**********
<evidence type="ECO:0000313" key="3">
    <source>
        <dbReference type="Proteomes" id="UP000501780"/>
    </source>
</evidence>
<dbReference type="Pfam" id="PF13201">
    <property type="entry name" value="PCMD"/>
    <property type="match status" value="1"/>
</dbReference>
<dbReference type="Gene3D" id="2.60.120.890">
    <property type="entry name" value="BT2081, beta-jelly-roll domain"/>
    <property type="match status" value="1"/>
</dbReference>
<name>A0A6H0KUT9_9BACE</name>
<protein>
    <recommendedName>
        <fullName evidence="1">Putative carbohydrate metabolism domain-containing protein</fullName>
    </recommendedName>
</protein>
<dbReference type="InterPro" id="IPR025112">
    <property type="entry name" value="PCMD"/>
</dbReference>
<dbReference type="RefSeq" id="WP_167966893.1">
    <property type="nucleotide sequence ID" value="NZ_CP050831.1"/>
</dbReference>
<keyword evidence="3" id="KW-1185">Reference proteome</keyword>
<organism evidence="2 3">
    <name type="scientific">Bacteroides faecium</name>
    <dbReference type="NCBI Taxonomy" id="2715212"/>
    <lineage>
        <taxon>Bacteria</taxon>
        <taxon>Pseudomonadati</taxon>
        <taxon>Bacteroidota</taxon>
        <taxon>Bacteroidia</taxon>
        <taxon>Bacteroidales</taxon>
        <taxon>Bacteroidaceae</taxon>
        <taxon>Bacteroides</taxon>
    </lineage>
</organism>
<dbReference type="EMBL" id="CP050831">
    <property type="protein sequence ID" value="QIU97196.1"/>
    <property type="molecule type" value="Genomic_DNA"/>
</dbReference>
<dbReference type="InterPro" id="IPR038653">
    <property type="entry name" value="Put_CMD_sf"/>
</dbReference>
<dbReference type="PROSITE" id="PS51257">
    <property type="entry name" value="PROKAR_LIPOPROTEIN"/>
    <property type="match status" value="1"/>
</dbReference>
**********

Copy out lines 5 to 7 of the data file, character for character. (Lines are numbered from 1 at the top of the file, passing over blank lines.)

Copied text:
</evidence>
<dbReference type="Pfam" id="PF13201">
    <property type="entry name" value="PCMD"/>